Amy J Moore recently produced Anthony Minghella’s two-hour movie adaptation of the international best-selling series of books, The No. 1 Ladies Detective Agency, in Botswana, in conjunction with The Weinstein Company and the BBC. The BBC and HBO have committed to a continuing 13 episode series to be filmed later this year. Here Moore recalls her time with Minghella filming in the Botswana bush and provides an insightful and sensitive assessment of the myriad of facets of the screenwriter, opera director and Oscar-winning filmmaker of “The English Patient,’ who died of a hemorrhage on Tuesday 18 March at age 54.
Anthony Minghella died on the morning of the night of what was our London Premiere of The No. 1 Ladies Detective Agency movie. This was a movie that Anthony and I had been working on for about eight years together, a long journey, full of faces, sangomas, elephants, people, and a gentle and beautiful continent, Africa.
It is a complete shock when someone dies so suddenly, at such a young age, a light that extinguishes before you have expressed all that you should have expressed. I’m deeply sorry for his family, his friends – what a giant man, and a giant life! It is especially a loss for us, because Anthony was one of the rare poets who could translate such an event’s meaning (or lack thereof) for the rest of us. We look to him, his canvas, the interplay of light and dark, to guide us.
As the many stories emerge about his love and generosity, I most enjoy those that depict the human man, his inner conflicts, the rich tapestry of his life, for those simple moments, to me, are what informed and shaped his poetic genius. Tiny moments, a single image, I can hear Anthony saying, are what makes up our humanity, and there were certainly times I probably tested his humanity, but never his spirit – for he had an endless spirit.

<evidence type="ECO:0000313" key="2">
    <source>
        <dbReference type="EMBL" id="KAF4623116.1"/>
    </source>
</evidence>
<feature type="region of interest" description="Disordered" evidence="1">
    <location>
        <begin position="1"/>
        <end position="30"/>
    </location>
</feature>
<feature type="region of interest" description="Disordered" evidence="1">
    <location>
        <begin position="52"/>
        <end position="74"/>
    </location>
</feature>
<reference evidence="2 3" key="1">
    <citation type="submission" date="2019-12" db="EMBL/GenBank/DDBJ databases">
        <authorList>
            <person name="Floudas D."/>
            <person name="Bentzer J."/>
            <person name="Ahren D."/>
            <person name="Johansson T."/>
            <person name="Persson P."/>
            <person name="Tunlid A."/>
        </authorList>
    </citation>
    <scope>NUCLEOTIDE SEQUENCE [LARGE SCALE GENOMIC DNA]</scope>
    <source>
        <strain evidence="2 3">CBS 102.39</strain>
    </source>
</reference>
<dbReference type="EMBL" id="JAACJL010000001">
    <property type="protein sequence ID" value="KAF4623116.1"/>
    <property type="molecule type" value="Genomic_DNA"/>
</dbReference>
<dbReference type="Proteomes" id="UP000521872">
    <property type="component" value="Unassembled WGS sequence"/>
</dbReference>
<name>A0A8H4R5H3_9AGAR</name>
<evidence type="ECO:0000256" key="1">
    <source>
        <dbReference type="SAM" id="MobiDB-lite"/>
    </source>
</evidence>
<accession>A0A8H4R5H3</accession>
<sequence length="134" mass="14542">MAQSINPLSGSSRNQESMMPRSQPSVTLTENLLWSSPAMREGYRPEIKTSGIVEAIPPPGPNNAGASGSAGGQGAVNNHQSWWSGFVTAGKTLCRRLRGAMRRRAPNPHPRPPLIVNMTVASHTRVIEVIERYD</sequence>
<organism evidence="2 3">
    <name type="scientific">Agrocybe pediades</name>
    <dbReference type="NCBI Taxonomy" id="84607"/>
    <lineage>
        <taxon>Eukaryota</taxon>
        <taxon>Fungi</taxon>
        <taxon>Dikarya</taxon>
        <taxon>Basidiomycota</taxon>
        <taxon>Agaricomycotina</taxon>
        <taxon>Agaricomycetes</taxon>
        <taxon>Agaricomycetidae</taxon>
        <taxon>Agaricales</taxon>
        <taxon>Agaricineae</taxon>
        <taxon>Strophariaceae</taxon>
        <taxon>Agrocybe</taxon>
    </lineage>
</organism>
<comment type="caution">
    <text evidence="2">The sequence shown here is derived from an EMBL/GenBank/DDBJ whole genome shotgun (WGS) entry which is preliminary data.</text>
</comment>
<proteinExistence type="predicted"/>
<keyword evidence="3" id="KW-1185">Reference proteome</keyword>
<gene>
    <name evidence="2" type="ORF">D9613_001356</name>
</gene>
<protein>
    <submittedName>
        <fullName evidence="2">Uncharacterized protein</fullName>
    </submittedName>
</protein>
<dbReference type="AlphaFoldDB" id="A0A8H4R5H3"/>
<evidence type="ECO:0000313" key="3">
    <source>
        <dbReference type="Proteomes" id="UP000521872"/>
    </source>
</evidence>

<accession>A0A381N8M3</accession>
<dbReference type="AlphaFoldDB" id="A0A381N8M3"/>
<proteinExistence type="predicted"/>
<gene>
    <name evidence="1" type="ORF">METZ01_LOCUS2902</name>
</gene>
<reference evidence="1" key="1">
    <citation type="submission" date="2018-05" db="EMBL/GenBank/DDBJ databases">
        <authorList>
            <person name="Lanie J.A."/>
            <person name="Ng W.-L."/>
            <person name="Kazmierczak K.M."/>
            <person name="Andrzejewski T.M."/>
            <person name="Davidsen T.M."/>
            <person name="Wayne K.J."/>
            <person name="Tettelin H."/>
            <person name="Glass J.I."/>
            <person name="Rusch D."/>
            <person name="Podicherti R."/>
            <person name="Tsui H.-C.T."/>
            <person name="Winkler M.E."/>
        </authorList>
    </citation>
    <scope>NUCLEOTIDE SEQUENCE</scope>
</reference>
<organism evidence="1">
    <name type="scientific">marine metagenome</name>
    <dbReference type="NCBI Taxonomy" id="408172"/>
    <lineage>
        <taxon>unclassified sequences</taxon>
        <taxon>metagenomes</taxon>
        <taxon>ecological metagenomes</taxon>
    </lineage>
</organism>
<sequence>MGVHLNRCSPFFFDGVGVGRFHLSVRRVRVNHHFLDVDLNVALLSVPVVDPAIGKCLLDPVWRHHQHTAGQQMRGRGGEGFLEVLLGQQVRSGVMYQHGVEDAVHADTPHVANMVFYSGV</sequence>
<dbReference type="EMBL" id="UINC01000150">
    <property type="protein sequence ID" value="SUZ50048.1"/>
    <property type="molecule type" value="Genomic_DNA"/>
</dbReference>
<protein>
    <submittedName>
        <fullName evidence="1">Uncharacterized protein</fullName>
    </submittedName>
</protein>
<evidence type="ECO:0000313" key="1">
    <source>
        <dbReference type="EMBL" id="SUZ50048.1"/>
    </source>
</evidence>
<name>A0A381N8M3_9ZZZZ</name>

His were big and small virtues all wrapped together uncannily as one.
I remember his patience, a quality I don’t have, as I drove around in circles in a parking lot at the University of Botswana. We had come to Gaborone together so he could put the finishing touches on Richard Curtis’ and his screenplay for No. 1 Ladies. I was playing the expert and got us completely lost, driving around, what turned out to be a parking lot in the dusty capital. Anthony never said a word, never chided me. He always took the ordinary and made art from it.
He had a rare inquisitiveness matched by a visual immediacy. He had an eye. Boy did he have an eye. I remember once while scouting, a lilac breasted roller flew by. An explosion of colour. I’d been coming to Africa for 35 years and still couldn’t keep birds and species straight. In less than four hours in the bush, Anthony had already absorbed it all. He could have been intimidating – he saw so much – but his infectious good cheer made him otherwise.
He was casual in the best possible sense of the word. He and Carolyn came to the house for dinner once in London, the first time he was to meet Alexander McCall-Smith. After a pumpkin soup starter, worthy of Mma Ramotswe, Anthony cleared the empty soup bowls with me. In the kitchen he quipped, “I know how to do this. I did this as a kid in my parents’ cafe.’ And he shuffled off to get more empty bowls.